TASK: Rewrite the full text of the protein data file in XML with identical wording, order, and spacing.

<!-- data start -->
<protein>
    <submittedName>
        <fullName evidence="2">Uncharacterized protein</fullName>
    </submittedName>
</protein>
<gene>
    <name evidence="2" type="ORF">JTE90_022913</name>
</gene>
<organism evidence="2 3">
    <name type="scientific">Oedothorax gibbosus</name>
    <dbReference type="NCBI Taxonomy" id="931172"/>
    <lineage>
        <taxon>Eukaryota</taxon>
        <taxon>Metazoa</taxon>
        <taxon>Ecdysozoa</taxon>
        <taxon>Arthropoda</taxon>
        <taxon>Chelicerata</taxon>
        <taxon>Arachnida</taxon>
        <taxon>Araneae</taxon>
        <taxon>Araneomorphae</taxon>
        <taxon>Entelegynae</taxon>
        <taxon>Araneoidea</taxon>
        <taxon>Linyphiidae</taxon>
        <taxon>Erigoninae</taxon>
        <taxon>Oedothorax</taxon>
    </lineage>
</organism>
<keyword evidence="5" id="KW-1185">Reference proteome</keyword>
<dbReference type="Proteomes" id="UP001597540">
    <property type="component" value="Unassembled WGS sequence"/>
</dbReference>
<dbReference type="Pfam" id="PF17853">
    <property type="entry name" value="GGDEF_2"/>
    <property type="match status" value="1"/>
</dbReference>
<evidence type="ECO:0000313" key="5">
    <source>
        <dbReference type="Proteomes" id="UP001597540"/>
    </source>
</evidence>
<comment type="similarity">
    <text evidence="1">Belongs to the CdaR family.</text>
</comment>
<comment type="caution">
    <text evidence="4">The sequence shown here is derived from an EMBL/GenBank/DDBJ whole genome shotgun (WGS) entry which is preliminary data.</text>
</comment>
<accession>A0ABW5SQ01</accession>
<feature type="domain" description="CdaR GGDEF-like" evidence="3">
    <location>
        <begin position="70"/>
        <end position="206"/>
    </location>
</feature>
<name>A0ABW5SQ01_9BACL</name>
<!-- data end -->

<protein>
    <submittedName>
        <fullName evidence="2">Uncharacterized protein</fullName>
    </submittedName>
</protein>
<gene>
    <name evidence="2" type="ORF">JTE90_022913</name>
</gene>
<organism evidence="2 3">
    <name type="scientific">Oedothorax gibbosus</name>
    <dbReference type="NCBI Taxonomy" id="931172"/>
    <lineage>
        <taxon>Eukaryota</taxon>
        <taxon>Metazoa</taxon>
        <taxon>Ecdysozoa</taxon>
        <taxon>Arthropoda</taxon>
        <taxon>Chelicerata</taxon>
        <taxon>Arachnida</taxon>
        <taxon>Araneae</taxon>
        <taxon>Araneomorphae</taxon>
        <taxon>Entelegynae</taxon>
        <taxon>Araneoidea</taxon>
        <taxon>Linyphiidae</taxon>
        <taxon>Erigoninae</taxon>
        <taxon>Oedothorax</taxon>
    </lineage>
</organism>
<keyword evidence="5" id="KW-1185">Reference proteome</keyword>
<dbReference type="Proteomes" id="UP001597540">
    <property type="component" value="Unassembled WGS sequence"/>
</dbReference>
<dbReference type="Pfam" id="PF17853">
    <property type="entry name" value="GGDEF_2"/>
    <property type="match status" value="1"/>
</dbReference>
<evidence type="ECO:0000313" key="5">
    <source>
        <dbReference type="Proteomes" id="UP001597540"/>
    </source>
</evidence>
<comment type="similarity">
    <text evidence="1">Belongs to the CdaR family.</text>
</comment>
<comment type="caution">
    <text evidence="4">The sequence shown here is derived from an EMBL/GenBank/DDBJ whole genome shotgun (WGS) entry which is preliminary data.</text>
</comment>
<accession>A0ABW5SQ01</accession>
<feature type="domain" description="CdaR GGDEF-like" evidence="3">
    <location>
        <begin position="70"/>
        <end position="206"/>
    </location>
</feature>
<name>A0ABW5SQ01_9BACL</name>